Celery: Companions: Bean, cabbage family, leek, onion, spinach and tomato. Flowers for celery: cosmos, daisies and snapdragons. Foes: Corn, Irish potato and aster flowers. Carrots can be infected with aster yellow disease from asters.
Chamomile, german: Annual. Improves flavour of cabbages, cucumbers and onions. Host to hover flies and wasps. Accumulates calcium, potassium and sulphur, later returning them to the soil. Increases oil production from herbs. Leave some flowers unpicked and   German chamomile will reseed itself. Roman chamomile is a low growing perennial that will tolerate almost any soil conditions. Both like full sun. Growing chamomile of any type is considered a tonic for anything you grow in the garden.
Chards: Companions: Bean, cabbage family, tomato, onion and roses. Don't overlook chard's value as an ornamental plant in flower beds or wherever you have room for it. Don't grow chard near cucurbits, melons, corn or herbs.
Chervil: Companion to radishes, lettuce and broccoli for improved growth and flavour. Keeps aphids off lettuce. Said to deter slugs. Likes shade.
Chives: Improves growth and flavour of carrots and tomatoes. A friend to apples, carrots, tomatoes, brassica (broccoli, cabbage, mustard, etc) and many others. Help to keep aphids away from tomatoes, mums and sunflowers. Chives may drive away Japanese beetles and carrot rust fly. Planted among apple trees it helps prevent scab and among roses it prevents black spot. You will need patience as it takes about 3 years for plantings of chives to prevent the 2 diseases. A tea of chives may be used on cucumbers and gooseberries to prevent downy  and powdery mildews. Avoid planting near beans and peas. See chive tea on disease page.
Coriander (Cilantro, Chinese Parsley etc.): The leaves of this plant are Cilantro. When left to flower and go to seed the dried tan seeds are Coriander, a familiar spice. It is a member of the carrot family. Repels harmful insects such as aphids, spider mites and potato beetle. A tea from this can be used as a spray for spider mites. Partners coriander are for anise, caraway, potatoes and dill.
Cucumbers: Cucumbers are great to plant with corn and beans. The three plants like the same conditions: warmth, rich soil and plenty of moisture. Let the cucumbers grow up and over your corn plants. Cucumbers also do well with peas, beets, radishes and carrots. Radishes are a good deterrent against cucumber beetles. Dill planted with cucumbers helps by attracting beneficial predators. Nasturtium improves growth and flavour. Keep sage, potatoes and rue away from cucumbers. It is said that cucumbers don't do well planted next to tomatoes. We have never had a problem with planting them next to each other.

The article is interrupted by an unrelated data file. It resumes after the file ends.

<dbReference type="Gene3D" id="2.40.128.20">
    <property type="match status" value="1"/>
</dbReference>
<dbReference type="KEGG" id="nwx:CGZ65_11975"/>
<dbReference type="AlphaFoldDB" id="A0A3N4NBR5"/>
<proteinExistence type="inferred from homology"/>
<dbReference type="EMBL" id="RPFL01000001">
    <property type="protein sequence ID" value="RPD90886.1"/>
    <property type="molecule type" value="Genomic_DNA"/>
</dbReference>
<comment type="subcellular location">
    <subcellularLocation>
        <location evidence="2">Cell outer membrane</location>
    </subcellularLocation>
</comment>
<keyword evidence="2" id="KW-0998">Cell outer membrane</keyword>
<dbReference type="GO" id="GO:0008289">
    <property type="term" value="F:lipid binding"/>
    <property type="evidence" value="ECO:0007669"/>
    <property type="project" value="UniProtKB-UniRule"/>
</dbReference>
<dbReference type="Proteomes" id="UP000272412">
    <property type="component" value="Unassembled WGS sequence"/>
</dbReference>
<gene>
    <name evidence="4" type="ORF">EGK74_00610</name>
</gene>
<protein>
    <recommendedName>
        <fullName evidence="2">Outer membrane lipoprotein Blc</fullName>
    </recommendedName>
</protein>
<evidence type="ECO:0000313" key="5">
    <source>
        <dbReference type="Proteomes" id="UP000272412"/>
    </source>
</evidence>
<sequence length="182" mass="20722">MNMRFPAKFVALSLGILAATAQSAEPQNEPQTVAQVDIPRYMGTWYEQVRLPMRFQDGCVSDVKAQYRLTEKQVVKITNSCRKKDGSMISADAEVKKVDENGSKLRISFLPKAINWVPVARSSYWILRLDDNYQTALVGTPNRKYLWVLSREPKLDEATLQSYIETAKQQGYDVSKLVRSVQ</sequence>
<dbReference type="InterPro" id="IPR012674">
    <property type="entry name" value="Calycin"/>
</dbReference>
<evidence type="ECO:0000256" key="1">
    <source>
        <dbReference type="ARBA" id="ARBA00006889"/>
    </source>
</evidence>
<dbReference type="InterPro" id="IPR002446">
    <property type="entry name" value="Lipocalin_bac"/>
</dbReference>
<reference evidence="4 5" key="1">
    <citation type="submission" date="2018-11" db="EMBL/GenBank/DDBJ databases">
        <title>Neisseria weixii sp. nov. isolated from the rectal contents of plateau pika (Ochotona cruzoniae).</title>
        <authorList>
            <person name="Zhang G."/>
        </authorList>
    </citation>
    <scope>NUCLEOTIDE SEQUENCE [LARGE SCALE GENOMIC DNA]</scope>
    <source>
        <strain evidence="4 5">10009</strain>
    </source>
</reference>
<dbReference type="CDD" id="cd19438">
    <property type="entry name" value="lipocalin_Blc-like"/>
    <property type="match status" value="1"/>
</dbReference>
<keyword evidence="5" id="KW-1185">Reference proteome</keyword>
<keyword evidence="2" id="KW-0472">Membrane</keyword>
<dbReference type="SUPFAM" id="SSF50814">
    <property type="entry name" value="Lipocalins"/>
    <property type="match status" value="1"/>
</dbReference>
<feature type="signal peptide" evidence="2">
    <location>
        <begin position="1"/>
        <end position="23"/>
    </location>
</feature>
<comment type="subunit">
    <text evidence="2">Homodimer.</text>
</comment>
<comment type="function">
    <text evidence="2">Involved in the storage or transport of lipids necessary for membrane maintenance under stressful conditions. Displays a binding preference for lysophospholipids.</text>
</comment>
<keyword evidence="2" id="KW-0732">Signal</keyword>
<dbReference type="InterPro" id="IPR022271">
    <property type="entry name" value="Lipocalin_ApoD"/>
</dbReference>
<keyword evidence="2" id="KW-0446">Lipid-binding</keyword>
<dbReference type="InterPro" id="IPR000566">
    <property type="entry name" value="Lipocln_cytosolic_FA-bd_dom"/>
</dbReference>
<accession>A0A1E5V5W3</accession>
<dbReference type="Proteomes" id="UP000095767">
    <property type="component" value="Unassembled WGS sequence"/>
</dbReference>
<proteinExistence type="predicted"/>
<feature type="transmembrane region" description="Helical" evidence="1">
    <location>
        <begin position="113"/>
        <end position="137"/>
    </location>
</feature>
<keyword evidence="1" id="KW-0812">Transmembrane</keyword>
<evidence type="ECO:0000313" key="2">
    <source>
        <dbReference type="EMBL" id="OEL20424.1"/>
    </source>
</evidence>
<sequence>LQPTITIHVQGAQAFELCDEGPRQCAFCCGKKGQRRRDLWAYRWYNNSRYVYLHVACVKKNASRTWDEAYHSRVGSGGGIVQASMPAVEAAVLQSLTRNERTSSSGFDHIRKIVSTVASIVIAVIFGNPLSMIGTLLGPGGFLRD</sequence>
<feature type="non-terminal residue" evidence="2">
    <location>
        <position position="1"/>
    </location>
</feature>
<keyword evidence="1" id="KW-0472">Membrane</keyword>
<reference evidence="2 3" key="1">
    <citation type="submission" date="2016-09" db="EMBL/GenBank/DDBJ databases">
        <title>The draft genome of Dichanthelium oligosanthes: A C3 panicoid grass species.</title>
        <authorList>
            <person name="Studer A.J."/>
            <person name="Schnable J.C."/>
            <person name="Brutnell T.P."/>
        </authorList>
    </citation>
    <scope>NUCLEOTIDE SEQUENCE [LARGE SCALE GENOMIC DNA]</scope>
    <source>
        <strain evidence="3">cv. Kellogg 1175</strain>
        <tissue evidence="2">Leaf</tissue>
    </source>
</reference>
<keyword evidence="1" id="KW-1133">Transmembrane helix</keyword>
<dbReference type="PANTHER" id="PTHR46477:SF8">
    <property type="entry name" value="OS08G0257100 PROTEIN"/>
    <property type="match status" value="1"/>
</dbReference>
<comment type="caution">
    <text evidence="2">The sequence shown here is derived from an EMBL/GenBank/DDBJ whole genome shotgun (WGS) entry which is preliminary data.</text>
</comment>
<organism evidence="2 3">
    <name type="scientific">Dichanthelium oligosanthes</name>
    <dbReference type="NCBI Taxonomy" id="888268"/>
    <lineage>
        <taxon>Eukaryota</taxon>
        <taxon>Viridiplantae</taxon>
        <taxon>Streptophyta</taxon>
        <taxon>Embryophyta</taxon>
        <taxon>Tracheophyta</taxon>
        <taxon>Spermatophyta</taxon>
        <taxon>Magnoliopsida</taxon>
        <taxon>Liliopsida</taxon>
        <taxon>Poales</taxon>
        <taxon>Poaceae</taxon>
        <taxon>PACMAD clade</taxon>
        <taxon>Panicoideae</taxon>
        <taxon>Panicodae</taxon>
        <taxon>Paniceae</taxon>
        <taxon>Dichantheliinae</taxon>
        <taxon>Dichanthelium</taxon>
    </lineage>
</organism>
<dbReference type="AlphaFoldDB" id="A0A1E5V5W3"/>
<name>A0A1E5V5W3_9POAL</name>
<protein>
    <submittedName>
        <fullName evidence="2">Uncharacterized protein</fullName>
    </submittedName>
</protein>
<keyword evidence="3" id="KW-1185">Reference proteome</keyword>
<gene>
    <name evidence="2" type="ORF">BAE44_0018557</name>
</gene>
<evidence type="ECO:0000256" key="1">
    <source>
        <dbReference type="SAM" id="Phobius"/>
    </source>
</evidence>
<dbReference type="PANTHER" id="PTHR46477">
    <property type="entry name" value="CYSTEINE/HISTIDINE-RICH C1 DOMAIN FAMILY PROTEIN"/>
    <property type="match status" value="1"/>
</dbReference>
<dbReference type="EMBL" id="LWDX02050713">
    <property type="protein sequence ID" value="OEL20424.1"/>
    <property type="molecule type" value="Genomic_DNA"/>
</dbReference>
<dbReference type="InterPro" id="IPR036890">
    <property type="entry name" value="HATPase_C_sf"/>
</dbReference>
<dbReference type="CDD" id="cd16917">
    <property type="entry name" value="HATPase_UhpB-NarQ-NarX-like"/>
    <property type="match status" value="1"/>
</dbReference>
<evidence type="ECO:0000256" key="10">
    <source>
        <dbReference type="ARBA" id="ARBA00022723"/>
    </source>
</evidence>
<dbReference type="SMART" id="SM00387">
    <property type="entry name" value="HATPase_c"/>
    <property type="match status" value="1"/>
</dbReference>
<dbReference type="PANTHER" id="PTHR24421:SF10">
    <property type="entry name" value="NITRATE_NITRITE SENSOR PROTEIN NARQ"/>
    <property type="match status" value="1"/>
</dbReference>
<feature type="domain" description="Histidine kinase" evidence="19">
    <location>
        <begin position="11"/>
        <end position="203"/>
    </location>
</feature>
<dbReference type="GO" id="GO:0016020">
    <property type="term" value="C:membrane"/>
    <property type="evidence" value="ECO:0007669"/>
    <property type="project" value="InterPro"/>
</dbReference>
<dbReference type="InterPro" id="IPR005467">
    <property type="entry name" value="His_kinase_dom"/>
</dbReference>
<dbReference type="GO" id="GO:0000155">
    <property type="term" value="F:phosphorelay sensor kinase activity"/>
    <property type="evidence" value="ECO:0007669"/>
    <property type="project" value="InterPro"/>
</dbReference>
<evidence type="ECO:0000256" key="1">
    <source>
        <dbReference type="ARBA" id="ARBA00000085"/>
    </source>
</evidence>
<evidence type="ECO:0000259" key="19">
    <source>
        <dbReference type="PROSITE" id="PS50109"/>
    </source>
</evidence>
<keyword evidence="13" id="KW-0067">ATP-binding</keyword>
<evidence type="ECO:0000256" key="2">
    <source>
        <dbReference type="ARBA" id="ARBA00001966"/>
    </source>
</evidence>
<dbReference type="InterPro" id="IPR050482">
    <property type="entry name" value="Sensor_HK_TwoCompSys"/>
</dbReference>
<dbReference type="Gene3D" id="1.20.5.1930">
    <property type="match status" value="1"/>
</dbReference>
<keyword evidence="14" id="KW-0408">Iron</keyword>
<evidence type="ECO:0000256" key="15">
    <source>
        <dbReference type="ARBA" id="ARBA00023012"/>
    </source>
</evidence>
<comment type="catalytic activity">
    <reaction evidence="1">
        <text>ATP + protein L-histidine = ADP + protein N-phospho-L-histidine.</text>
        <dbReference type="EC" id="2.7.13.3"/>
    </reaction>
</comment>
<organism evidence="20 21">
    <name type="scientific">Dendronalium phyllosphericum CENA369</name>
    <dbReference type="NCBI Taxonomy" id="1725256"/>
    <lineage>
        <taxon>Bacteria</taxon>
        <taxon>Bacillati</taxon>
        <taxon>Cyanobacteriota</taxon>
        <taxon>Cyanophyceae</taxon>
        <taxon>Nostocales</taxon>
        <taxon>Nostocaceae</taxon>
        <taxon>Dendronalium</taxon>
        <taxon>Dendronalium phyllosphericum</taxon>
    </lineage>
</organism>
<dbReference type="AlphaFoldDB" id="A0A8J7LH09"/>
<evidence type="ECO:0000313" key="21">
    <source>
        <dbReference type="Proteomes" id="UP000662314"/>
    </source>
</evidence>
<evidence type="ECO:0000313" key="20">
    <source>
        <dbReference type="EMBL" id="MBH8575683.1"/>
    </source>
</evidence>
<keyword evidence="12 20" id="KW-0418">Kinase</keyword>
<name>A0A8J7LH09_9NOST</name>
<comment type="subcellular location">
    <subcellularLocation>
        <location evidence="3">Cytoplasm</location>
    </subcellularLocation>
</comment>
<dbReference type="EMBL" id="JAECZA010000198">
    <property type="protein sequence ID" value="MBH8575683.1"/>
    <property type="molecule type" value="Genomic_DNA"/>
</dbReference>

Dill: Improves growth and health of cabbage. Do not plant near carrots, caraway, lavender or tomatoes. Best friend for lettuce. The flower heads of dill are one of the best nectar sources for beneficial insects in the garden attracting hover flies, predatory wasps and many more. Repels aphids and spider mites to some degree. Also may repel the dreaded squash bug! (scatter some good size dill leaves on plants that are subject to squash bugs, like squash plants.) Dill goes well with lettuce, onions, cabbage, sweet corn and cucumbers. Dill does attract the tomato horn worm so it would be wise to plant it somewhere away from your tomato plants. Do plant dill in an appropriate spot for the swallowtail butterfly caterpillars to feed on. Even their caterpillars are beautiful.
Squash: Companions: Beans, corn, cucumbers, icicle radishes, melon, mint, onions and pumpkin. Helpers: Borage deters worms, improves growth and flavour. Marigolds deters beetle. Nasturtium deters squash bugs and beetles. Oregano provides general pest protection. Dill may repel the squash bug that will kill your squash vines. Generously scatter the dill leaves on your squash plants. Keep squash away from potatoes.
Sweet potatoes: Sweet potatoes are not the same as regular potatoes. They are a member of the morning glory family. "Regular" potatoes are a member of the Solanaceae family which is the same as tomatoes, peppers etc. Aromatic herbs such as dill, thyme, oregano etc. are some of the plants that work well with them. Summer savoury helps to confuse and perhaps repel the  Sweet potato weevil. They do well with root crops: beets, parsnips and salsify. Bush beans and regular potatoes are companions to them also. Alyssum makes a perfect living mulch for them. A few, only a few, pole beans may be planted with them and left to grow on the ground with the potato vines. Keep them away from squash. The problem with sweet potatoes and squash is they will compete with each other as they both like to spread out. In fact that is the general problem with sweet potatoes- they take up so much room and need full sun. Another idea is to grow them in a container. For your reference: you could grow a single sweet potato plant in a box or tub that is at least 12" high and 15" wide. Use a light, porous soil mix. Place a stake or trellis in the centre to support the vine which grow up and outwards.
Strawberry: Friends are beans, borage, lettuce, onions, spinach and thyme. Foes: Cabbage, broccoli, Brussels sprouts, cauliflower and kohlrabi. Allies: Borage strengthens resistance to insects and disease. Thyme, as a border, deters worms.
Here!